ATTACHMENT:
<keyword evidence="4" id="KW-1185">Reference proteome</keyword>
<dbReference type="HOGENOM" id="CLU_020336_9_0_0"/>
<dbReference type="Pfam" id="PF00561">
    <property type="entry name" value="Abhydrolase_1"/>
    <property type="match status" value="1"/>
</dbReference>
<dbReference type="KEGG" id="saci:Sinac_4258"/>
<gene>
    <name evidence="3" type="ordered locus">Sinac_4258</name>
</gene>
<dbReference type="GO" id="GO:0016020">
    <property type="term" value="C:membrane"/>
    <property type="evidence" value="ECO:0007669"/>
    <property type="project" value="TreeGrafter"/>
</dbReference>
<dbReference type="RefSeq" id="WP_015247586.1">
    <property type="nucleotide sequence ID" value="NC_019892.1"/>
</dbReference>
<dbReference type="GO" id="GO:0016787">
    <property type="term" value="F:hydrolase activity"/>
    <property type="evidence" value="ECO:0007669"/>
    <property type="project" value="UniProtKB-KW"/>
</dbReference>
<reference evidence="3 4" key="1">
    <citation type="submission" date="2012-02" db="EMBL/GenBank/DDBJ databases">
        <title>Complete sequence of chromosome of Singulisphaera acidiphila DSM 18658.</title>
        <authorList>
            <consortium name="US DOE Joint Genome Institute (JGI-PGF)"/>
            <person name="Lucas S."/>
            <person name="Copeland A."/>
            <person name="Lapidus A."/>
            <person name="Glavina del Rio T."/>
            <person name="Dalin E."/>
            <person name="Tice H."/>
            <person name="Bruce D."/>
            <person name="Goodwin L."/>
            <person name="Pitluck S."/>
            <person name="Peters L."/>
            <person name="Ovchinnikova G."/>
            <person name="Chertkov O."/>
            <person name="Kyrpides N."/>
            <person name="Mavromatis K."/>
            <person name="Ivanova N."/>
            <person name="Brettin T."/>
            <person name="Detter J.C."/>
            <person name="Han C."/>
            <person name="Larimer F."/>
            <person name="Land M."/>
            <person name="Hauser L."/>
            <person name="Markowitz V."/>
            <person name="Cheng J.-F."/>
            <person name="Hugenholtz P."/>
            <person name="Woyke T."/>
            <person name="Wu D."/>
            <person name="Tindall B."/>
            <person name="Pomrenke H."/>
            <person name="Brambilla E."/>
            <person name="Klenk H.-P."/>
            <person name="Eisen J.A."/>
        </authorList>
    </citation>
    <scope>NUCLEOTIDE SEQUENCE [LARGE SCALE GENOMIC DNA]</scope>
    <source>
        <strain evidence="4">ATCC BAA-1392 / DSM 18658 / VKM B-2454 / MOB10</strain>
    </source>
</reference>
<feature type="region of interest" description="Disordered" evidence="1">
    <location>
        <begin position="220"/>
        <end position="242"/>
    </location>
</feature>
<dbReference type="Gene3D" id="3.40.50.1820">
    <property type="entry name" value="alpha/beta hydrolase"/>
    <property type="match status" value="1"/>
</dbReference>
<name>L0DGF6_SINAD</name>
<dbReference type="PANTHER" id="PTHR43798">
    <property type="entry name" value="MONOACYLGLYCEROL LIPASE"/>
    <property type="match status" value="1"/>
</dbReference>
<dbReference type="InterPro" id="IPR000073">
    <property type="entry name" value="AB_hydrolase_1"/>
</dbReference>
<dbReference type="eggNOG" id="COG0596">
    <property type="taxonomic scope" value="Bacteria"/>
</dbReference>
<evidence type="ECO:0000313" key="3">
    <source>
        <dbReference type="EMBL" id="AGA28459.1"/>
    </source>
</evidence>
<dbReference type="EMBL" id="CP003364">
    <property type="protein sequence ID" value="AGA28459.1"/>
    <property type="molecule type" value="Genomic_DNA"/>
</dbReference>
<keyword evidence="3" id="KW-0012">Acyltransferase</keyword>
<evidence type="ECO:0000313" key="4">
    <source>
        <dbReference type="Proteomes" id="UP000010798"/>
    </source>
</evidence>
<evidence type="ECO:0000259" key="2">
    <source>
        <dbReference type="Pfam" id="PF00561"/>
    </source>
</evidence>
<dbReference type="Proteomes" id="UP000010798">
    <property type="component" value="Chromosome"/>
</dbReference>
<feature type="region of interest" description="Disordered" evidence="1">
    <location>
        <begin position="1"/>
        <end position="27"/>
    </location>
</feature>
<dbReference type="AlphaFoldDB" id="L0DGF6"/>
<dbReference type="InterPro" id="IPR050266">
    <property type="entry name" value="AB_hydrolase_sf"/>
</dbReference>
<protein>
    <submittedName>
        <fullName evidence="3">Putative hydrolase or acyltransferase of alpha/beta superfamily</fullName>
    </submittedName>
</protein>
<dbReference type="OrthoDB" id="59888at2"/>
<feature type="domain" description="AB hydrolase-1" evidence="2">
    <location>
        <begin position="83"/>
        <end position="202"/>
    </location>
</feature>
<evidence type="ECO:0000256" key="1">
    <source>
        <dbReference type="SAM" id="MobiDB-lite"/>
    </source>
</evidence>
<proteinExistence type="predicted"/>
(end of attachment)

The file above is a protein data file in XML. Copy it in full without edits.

<keyword evidence="4" id="KW-1185">Reference proteome</keyword>
<dbReference type="HOGENOM" id="CLU_020336_9_0_0"/>
<dbReference type="Pfam" id="PF00561">
    <property type="entry name" value="Abhydrolase_1"/>
    <property type="match status" value="1"/>
</dbReference>
<dbReference type="KEGG" id="saci:Sinac_4258"/>
<gene>
    <name evidence="3" type="ordered locus">Sinac_4258</name>
</gene>
<dbReference type="GO" id="GO:0016020">
    <property type="term" value="C:membrane"/>
    <property type="evidence" value="ECO:0007669"/>
    <property type="project" value="TreeGrafter"/>
</dbReference>
<dbReference type="RefSeq" id="WP_015247586.1">
    <property type="nucleotide sequence ID" value="NC_019892.1"/>
</dbReference>
<dbReference type="GO" id="GO:0016787">
    <property type="term" value="F:hydrolase activity"/>
    <property type="evidence" value="ECO:0007669"/>
    <property type="project" value="UniProtKB-KW"/>
</dbReference>
<reference evidence="3 4" key="1">
    <citation type="submission" date="2012-02" db="EMBL/GenBank/DDBJ databases">
        <title>Complete sequence of chromosome of Singulisphaera acidiphila DSM 18658.</title>
        <authorList>
            <consortium name="US DOE Joint Genome Institute (JGI-PGF)"/>
            <person name="Lucas S."/>
            <person name="Copeland A."/>
            <person name="Lapidus A."/>
            <person name="Glavina del Rio T."/>
            <person name="Dalin E."/>
            <person name="Tice H."/>
            <person name="Bruce D."/>
            <person name="Goodwin L."/>
            <person name="Pitluck S."/>
            <person name="Peters L."/>
            <person name="Ovchinnikova G."/>
            <person name="Chertkov O."/>
            <person name="Kyrpides N."/>
            <person name="Mavromatis K."/>
            <person name="Ivanova N."/>
            <person name="Brettin T."/>
            <person name="Detter J.C."/>
            <person name="Han C."/>
            <person name="Larimer F."/>
            <person name="Land M."/>
            <person name="Hauser L."/>
            <person name="Markowitz V."/>
            <person name="Cheng J.-F."/>
            <person name="Hugenholtz P."/>
            <person name="Woyke T."/>
            <person name="Wu D."/>
            <person name="Tindall B."/>
            <person name="Pomrenke H."/>
            <person name="Brambilla E."/>
            <person name="Klenk H.-P."/>
            <person name="Eisen J.A."/>
        </authorList>
    </citation>
    <scope>NUCLEOTIDE SEQUENCE [LARGE SCALE GENOMIC DNA]</scope>
    <source>
        <strain evidence="4">ATCC BAA-1392 / DSM 18658 / VKM B-2454 / MOB10</strain>
    </source>
</reference>
<feature type="region of interest" description="Disordered" evidence="1">
    <location>
        <begin position="220"/>
        <end position="242"/>
    </location>
</feature>
<dbReference type="Gene3D" id="3.40.50.1820">
    <property type="entry name" value="alpha/beta hydrolase"/>
    <property type="match status" value="1"/>
</dbReference>
<name>L0DGF6_SINAD</name>
<dbReference type="PANTHER" id="PTHR43798">
    <property type="entry name" value="MONOACYLGLYCEROL LIPASE"/>
    <property type="match status" value="1"/>
</dbReference>
<dbReference type="InterPro" id="IPR000073">
    <property type="entry name" value="AB_hydrolase_1"/>
</dbReference>
<dbReference type="eggNOG" id="COG0596">
    <property type="taxonomic scope" value="Bacteria"/>
</dbReference>
<evidence type="ECO:0000313" key="3">
    <source>
        <dbReference type="EMBL" id="AGA28459.1"/>
    </source>
</evidence>
<dbReference type="EMBL" id="CP003364">
    <property type="protein sequence ID" value="AGA28459.1"/>
    <property type="molecule type" value="Genomic_DNA"/>
</dbReference>
<keyword evidence="3" id="KW-0012">Acyltransferase</keyword>
<evidence type="ECO:0000313" key="4">
    <source>
        <dbReference type="Proteomes" id="UP000010798"/>
    </source>
</evidence>
<evidence type="ECO:0000259" key="2">
    <source>
        <dbReference type="Pfam" id="PF00561"/>
    </source>
</evidence>
<dbReference type="Proteomes" id="UP000010798">
    <property type="component" value="Chromosome"/>
</dbReference>
<feature type="region of interest" description="Disordered" evidence="1">
    <location>
        <begin position="1"/>
        <end position="27"/>
    </location>
</feature>
<dbReference type="AlphaFoldDB" id="L0DGF6"/>
<dbReference type="InterPro" id="IPR050266">
    <property type="entry name" value="AB_hydrolase_sf"/>
</dbReference>
<protein>
    <submittedName>
        <fullName evidence="3">Putative hydrolase or acyltransferase of alpha/beta superfamily</fullName>
    </submittedName>
</protein>
<dbReference type="OrthoDB" id="59888at2"/>
<feature type="domain" description="AB hydrolase-1" evidence="2">
    <location>
        <begin position="83"/>
        <end position="202"/>
    </location>
</feature>
<evidence type="ECO:0000256" key="1">
    <source>
        <dbReference type="SAM" id="MobiDB-lite"/>
    </source>
</evidence>
<proteinExistence type="predicted"/>